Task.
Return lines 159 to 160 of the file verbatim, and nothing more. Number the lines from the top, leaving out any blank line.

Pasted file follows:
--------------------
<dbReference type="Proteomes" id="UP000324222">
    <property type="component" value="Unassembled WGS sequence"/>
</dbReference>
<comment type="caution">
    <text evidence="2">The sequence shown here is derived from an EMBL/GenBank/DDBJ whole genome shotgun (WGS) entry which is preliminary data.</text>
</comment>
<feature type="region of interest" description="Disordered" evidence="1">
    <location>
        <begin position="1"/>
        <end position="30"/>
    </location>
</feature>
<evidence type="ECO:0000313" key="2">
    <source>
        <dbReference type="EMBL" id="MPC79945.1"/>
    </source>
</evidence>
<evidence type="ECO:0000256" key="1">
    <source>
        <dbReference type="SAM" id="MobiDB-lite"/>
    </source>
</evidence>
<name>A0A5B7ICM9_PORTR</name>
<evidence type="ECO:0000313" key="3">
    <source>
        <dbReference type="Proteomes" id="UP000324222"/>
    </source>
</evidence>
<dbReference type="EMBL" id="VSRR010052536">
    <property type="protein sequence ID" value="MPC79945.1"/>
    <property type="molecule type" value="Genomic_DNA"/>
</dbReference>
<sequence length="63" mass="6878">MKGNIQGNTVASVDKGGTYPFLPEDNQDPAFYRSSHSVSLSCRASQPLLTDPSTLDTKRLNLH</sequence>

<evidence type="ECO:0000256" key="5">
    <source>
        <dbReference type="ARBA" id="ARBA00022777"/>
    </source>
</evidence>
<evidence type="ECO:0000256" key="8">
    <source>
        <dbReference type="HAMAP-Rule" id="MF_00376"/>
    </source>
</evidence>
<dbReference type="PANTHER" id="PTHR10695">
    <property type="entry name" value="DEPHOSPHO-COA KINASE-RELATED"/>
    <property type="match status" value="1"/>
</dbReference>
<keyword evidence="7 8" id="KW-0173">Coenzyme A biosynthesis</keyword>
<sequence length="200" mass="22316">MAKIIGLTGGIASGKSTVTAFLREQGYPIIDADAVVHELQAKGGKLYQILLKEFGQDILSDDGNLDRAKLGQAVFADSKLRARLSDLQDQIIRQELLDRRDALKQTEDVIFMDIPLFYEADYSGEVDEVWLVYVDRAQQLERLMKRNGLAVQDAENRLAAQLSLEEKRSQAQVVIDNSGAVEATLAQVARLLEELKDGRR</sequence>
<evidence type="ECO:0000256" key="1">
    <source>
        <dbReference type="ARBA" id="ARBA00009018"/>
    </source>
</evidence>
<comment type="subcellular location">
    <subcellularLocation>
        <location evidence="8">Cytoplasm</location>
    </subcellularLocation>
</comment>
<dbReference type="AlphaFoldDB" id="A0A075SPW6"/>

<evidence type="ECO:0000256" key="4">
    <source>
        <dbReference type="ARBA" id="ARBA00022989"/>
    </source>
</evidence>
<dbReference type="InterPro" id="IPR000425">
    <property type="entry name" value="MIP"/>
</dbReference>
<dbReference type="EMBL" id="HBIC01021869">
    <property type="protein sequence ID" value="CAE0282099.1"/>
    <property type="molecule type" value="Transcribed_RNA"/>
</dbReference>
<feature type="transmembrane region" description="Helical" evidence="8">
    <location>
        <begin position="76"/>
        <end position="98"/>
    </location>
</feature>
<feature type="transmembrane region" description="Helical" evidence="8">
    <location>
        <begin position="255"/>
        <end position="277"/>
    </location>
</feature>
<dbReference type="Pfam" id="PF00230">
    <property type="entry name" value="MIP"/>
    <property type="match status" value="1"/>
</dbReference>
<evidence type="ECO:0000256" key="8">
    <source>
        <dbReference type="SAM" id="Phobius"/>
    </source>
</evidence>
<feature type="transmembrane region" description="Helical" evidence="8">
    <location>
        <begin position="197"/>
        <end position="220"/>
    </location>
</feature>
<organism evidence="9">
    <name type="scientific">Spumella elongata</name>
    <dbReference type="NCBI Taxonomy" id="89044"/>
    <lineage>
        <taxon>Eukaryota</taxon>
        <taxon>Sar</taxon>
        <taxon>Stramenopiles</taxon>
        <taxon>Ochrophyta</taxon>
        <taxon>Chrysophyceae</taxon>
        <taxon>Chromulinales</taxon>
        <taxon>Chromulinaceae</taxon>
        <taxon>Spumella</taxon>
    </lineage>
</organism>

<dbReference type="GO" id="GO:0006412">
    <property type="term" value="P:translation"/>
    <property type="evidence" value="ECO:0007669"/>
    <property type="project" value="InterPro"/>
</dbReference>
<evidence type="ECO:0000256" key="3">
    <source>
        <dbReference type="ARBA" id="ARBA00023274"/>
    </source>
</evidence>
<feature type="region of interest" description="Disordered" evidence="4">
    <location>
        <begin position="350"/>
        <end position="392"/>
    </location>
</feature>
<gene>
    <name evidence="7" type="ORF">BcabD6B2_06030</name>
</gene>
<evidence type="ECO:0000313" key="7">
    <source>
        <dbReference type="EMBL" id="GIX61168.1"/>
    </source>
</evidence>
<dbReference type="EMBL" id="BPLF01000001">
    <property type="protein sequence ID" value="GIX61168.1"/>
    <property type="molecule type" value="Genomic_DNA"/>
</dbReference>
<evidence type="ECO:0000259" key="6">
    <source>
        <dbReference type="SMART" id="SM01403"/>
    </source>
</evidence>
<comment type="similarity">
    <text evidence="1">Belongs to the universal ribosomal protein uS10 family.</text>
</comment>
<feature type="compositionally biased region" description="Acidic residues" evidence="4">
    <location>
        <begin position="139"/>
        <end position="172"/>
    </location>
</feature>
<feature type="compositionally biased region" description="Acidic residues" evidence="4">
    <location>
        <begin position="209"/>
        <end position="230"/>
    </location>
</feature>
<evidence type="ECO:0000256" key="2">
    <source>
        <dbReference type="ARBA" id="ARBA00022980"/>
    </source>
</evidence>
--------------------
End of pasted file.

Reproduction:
        <end position="230"/>
    </location>